I moved to Kenya in 2015 after my wedding. When my husband’s family came to visit us a few weeks later, one of my sister in laws had come with her youngest son who was around 18 months. When I served them soda from the fridge, she asked me to warm a cup for her son. It didn’t sound right to my ears so I asked again – she simply laughed at my expression and went to the kitchen to warm the soda in the microwave! I don’t know if I should call that culture shock but I was taken aback. I grew up licking frozen popsicles and running in the rain in Ethiopia so the obsession on giving only warm drinks to children and on top of that over dressing them with six jackets and pullovers (Okay, not six but you get my point) still makes me laugh at times. But that aside, there are a couple of good lessons I have learned while raising my daughter here and here are three.
It takes a village
I would say Africa shares this sentiment. Society is still entwined and children belong to the community. But I love the unity that a baby brings to a community. I am always touched with the overwhelming offer of help from our family, relatives, friends, and neighbors from the first day we brought our daughter home. My daughter has made a number of friends without uttering a word. I love the way they, along with their parents, call me ‘Mama Shiku!’
I also love the respect of boundaries most people have towards visiting a new baby. You have no control of guests flocking in to visit and hold the baby in Ethiopia. My daughter has so many aunties, uncles and cousins and she has brought us closer than I can imagine. I am thankful for all the pampering I received since my pregnancy.
Mama and baby cuisine
I didn’t like the taste of fermented Uji when I tried it for the first time. But after I had my daughter, and I was desperately waiting for my milk to start flowing, I gulped in Uji several times in a day. It worked so well that it became my drink for months after that.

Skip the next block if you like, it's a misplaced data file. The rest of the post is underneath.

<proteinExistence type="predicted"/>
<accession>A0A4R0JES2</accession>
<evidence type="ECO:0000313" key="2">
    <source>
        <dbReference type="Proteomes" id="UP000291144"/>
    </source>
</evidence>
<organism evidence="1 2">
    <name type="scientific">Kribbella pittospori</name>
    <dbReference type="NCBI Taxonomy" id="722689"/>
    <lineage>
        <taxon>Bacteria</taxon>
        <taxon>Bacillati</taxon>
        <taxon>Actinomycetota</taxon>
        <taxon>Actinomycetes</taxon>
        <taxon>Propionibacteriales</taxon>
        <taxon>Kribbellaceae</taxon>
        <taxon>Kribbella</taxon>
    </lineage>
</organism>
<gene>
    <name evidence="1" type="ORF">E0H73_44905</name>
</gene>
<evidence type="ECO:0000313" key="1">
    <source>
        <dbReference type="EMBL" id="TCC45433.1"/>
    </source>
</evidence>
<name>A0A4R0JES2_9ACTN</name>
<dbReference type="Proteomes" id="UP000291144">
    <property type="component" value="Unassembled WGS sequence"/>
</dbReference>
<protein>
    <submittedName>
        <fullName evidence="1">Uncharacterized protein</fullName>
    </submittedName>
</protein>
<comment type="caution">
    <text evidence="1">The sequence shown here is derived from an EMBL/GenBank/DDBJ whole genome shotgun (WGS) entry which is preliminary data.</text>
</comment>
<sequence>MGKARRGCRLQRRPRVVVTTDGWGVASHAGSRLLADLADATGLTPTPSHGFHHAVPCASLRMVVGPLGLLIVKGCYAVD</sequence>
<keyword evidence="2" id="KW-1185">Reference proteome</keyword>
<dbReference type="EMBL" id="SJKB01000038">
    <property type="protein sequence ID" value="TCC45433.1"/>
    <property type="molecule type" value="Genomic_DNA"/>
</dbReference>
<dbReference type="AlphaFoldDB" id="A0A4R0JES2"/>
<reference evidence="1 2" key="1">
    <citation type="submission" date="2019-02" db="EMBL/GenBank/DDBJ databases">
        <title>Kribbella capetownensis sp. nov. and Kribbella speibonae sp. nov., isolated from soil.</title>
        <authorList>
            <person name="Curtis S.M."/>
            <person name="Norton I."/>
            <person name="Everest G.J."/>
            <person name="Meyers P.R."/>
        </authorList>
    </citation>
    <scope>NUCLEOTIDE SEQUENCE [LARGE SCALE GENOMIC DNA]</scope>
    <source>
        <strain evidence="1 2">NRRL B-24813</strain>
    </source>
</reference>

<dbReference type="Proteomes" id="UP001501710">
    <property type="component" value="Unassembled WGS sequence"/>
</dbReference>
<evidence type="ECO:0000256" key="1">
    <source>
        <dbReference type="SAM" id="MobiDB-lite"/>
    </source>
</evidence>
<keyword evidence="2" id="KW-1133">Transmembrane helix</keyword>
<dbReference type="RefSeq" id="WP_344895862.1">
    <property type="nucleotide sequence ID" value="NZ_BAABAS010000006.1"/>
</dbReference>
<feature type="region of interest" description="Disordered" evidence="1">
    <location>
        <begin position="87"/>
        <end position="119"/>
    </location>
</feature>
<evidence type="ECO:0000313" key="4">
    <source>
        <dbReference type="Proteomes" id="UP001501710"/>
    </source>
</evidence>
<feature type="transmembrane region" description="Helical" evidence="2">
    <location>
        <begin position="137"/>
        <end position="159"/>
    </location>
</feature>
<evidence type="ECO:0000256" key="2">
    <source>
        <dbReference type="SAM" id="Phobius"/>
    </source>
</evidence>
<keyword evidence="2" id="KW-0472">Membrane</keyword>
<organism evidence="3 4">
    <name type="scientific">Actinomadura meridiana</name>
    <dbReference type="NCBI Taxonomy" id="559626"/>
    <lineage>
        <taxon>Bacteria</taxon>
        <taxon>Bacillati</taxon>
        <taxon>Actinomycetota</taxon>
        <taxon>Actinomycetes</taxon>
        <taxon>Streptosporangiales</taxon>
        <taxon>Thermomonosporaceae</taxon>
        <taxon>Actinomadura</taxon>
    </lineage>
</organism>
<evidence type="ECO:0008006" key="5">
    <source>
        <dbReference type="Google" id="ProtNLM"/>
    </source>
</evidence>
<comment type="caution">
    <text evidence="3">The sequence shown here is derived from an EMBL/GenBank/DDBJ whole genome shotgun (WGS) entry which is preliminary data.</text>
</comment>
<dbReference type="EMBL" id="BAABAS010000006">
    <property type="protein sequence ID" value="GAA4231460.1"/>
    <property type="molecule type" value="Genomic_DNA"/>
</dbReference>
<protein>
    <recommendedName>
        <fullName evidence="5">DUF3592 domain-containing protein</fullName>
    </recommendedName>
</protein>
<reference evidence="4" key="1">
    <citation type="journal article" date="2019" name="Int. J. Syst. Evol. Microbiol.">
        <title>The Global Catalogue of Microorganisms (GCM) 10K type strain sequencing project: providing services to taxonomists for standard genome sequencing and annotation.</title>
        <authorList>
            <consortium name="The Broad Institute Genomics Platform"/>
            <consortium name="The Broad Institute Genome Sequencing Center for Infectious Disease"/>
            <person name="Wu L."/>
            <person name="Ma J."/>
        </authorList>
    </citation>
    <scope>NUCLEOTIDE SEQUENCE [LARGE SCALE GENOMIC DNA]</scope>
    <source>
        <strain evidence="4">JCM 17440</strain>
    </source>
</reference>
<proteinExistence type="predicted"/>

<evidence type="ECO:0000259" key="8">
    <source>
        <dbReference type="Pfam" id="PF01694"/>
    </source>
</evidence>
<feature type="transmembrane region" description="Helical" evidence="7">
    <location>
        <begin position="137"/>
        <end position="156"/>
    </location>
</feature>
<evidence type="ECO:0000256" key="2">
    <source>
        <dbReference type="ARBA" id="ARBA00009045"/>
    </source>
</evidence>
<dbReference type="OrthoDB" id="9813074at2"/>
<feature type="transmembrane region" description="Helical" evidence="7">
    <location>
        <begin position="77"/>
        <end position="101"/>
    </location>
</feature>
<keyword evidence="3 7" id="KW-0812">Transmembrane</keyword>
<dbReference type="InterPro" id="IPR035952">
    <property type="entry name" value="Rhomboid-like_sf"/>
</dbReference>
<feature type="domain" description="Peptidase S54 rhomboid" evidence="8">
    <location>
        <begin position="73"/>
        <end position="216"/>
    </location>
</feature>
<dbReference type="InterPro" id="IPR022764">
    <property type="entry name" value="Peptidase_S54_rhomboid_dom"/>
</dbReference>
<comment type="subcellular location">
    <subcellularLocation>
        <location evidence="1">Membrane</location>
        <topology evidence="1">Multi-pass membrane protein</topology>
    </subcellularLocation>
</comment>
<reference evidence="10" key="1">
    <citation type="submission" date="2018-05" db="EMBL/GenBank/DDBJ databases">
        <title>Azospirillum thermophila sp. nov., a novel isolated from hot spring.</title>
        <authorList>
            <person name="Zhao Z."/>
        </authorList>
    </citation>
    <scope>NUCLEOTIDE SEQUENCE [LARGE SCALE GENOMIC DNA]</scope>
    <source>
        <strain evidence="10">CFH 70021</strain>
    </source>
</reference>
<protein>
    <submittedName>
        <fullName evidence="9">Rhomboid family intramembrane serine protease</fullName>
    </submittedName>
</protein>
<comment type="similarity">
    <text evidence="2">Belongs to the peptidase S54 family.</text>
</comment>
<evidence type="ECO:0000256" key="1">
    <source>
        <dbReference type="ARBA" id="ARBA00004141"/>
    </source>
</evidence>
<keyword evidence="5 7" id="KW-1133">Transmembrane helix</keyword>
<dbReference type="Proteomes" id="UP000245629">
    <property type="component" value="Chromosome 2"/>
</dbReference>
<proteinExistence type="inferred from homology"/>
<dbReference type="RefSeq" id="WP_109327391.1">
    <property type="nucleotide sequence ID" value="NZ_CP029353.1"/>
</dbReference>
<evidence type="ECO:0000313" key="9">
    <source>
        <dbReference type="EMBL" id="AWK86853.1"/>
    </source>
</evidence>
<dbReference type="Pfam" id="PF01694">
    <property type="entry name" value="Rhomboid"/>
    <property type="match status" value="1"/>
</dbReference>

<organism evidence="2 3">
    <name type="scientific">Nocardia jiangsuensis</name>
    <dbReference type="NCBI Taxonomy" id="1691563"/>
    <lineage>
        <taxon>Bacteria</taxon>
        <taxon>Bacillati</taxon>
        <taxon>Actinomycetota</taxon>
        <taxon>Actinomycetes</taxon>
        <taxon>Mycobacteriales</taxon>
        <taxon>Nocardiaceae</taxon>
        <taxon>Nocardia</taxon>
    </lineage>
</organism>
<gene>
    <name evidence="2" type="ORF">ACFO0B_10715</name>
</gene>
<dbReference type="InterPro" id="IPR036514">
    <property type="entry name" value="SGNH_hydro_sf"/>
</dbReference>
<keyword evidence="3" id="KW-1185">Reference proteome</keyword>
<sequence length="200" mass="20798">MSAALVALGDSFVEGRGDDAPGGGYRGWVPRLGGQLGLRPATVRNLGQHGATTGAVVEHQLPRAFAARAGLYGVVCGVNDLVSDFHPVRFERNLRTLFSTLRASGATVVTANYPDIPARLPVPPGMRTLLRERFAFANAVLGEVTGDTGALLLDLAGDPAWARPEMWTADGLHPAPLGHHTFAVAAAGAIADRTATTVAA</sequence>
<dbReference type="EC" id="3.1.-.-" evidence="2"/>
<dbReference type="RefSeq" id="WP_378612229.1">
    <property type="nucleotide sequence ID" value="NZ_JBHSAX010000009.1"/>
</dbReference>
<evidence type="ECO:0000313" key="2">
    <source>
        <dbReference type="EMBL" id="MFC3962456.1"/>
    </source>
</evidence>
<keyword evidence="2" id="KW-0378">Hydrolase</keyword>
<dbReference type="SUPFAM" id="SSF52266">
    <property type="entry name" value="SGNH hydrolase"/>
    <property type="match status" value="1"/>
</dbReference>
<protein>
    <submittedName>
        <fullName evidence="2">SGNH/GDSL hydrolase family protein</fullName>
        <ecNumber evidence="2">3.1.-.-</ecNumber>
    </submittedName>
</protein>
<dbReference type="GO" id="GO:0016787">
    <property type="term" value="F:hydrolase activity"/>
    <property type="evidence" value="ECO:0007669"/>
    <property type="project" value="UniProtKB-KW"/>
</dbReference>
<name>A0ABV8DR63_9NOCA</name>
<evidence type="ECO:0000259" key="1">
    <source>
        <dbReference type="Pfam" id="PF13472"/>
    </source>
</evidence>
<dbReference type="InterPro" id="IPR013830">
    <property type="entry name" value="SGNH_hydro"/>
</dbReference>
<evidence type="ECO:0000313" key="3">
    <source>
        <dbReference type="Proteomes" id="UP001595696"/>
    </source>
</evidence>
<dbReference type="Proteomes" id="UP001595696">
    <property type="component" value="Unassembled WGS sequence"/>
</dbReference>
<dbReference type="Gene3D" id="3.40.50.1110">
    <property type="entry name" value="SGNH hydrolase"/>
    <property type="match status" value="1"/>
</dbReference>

Another important lessons I have taken with me is baby food. I would say Ethiopia is very limited in what is considered as baby food for the first year. Giving pumpkin to a baby is unheard of, we also don’t have arrow roots and the different variety of beans like Kenya. I will always be grateful to my second home and my sister in law who came to our place just to teach me how to make Uji for my daughter.
We didn’t buy diapers until our daughter turned four months. I was amazed when people made plans to come visit our daughter, they usually ask us which brand of diapers she uses. Almost every visitor came with a pack of diaper and that pushed us for a little over four months. It is a very helpful and kind gesture that I have adopted when I go visit a new baby.
From using cotton wool instead of wipes to how to carry a small baby on the back, from how to change diapers on my lap to how to breastfeed in public. I have learned quite a lot of tips from Kenyan mothers around me.
Each society has something to offer if one is willing to listen. And Kenya has given me a lot from families, neighbors and moms groups but above all I love my new title Kenya has given me, Mama Ciku. (My dear Ethiopian folks, that is read as Shiko, an equivalent of ‘Ye Mimi Enat’ but Shiko is my daughter’s nickname.)
(This first appeared in The Standard Sunday Newspaper in September, 2017)
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